Congressman Mondaire Jones (D-NY) and Congresswoman Rashida Tlaib (D-MI) have unveiled legislation to create a universal child benefit that would be more generous than the Earned Income Tax Credit (EITC) and the existing child tax credit (CTC).
Known as the End Child Poverty Act, the bill aims to provide additional support for millions of financially struggling families still reeling amid the nearly two-year-long pandemic. Moreover, just last month, the enhanced version of the CTC ended without getting an extension through the highly contentious Build Back Better legislation.
“Child poverty is a critical issue in the United States and I am proud to join Congressman Jones in introducing this universal child benefit that will surely make it easier for working class people to afford necessities like diapers and childcare, and provide a long overdue safety net for our nation’s families and children,” Tlaib said in a statement.
“One out of five children live in poverty in Michigan and saw the benefit of the child tax credit on our families. Too many families are now going without help after the Senate failed in extend[ing] the CTC and they deserve to have solutions in their government that will ensure that food is on their table and a roof is over their head,” she continued.
Nearly $400 Per Child
The End Child Poverty Act would replace the CTC and the child provisions in the EITC with a universal benefit that would provide a monthly $393 payment per child up to age eighteen. There are no income phase-ins or phase-outs, and children will be automatically enrolled at birth. The Social Security Administration would be in charge of distributing the funds.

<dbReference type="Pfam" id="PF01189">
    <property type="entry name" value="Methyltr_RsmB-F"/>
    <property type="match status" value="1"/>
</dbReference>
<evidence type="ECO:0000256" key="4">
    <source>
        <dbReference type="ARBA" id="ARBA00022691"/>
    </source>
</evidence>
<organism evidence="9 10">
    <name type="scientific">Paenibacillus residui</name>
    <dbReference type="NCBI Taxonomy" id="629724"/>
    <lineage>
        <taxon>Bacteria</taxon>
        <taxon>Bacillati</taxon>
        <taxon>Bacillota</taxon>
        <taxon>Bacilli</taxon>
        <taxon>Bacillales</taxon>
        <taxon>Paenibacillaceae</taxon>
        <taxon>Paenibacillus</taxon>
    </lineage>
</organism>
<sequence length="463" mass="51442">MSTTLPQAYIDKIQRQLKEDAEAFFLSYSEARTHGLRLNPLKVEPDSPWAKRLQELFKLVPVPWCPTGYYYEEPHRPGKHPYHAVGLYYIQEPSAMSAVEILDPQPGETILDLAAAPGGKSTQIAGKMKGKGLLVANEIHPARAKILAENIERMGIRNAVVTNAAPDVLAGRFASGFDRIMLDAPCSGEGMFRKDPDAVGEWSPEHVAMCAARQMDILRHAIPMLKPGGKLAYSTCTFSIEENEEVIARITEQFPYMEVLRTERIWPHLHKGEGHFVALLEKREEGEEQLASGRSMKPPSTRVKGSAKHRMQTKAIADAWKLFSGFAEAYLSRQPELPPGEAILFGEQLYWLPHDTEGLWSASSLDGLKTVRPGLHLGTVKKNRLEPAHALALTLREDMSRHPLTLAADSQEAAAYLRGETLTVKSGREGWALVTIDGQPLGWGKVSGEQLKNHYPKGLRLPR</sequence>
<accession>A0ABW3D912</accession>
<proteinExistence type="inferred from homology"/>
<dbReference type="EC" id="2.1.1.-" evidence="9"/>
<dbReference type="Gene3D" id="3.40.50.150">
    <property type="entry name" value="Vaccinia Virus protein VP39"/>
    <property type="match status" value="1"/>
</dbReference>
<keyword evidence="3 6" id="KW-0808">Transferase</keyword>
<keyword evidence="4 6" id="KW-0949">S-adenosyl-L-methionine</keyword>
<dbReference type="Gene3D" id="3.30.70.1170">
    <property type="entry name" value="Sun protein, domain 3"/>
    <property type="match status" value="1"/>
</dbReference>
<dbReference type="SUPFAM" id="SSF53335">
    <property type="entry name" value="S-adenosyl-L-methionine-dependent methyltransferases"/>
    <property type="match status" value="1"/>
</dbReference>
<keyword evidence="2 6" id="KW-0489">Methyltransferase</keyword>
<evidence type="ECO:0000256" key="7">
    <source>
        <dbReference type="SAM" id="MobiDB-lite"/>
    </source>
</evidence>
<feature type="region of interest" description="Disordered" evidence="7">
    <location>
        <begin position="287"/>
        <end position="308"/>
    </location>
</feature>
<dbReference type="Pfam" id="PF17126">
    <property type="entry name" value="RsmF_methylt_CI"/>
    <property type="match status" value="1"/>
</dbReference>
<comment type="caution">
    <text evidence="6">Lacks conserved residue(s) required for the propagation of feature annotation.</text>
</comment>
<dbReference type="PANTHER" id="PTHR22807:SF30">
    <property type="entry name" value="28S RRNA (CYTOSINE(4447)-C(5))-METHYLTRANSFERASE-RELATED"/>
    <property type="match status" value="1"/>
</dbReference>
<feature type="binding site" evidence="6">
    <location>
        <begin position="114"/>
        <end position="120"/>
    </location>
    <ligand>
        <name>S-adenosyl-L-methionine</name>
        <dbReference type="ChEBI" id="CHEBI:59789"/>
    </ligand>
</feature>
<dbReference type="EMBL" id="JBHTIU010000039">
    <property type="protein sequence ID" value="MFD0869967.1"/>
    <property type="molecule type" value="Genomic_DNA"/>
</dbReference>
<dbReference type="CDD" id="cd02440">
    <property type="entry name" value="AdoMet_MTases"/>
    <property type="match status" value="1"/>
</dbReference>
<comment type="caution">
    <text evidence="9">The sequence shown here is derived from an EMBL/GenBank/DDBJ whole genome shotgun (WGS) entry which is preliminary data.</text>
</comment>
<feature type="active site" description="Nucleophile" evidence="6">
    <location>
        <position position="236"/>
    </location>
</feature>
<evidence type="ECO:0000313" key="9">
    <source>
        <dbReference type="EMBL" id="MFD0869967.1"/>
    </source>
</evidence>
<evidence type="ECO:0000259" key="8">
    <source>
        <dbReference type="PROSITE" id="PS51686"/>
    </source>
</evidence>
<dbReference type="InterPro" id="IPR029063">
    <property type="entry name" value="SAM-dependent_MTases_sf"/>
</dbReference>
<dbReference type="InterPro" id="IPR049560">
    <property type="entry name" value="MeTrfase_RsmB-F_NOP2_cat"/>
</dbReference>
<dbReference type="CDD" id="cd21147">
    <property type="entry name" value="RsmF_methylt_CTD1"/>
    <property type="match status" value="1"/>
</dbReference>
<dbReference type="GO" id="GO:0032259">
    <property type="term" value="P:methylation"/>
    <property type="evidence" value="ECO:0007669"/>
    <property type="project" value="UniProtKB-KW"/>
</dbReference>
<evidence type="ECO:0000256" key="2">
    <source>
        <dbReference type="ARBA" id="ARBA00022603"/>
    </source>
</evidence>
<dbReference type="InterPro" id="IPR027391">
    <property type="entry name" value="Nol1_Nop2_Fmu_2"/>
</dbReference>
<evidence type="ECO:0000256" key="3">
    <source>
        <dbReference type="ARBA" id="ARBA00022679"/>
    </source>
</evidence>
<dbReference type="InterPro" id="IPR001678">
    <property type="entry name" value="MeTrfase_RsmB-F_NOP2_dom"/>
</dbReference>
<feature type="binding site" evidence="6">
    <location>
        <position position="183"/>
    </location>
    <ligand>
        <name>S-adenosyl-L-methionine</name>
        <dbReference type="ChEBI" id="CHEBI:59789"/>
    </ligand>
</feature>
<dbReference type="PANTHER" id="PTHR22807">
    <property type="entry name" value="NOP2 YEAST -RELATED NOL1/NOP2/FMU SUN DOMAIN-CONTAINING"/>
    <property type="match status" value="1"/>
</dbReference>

“In the wealthiest nation on Earth, no child should be living in poverty. But today, due to decades of policy failure, far too many children in America are,” Jones said in a statement.
“We know how to solve this problem … By creating a universal, monthly child allowance, the End Child Poverty Act will do exactly that—ensuring every child has the resources and support they need to reach their full potential. I’m proud to introduce this critical legislation, and I’ll keep fighting to ensure every child and family can live in dignity,” he added.
Still Holding Out Hope for CTC
There are, however, still growing calls among the public and some lawmakers to extend the enhanced child tax credit, which previously provided eligible parents as much as $3,600 for a child under the age of six and up to $3,000 for children between ages six and seventeen. Broken down, this all meant that a $250 or a $300 payment for each child was directly deposited or sent off via traditional mail to parents each month.
Top senate Democrats, led by Senator Michael Bennet (D-CO), recently pressed President Joe Biden in a letter to keep the enhanced credit as the “centerpiece” of the stalled Build Back Better legislation.
“The consequences of failing to extend the CTC expansion are dire, particularly as families face another wave of the COVID-19 pandemic,” the senators wrote.
Ethen Kim Lieser is a Washington state-based Science and Tech Editor who has held posts at Google, The Korea Herald, Lincoln Journal Star, AsianWeek, and Arirang TV. Follow or contact him on LinkedIn.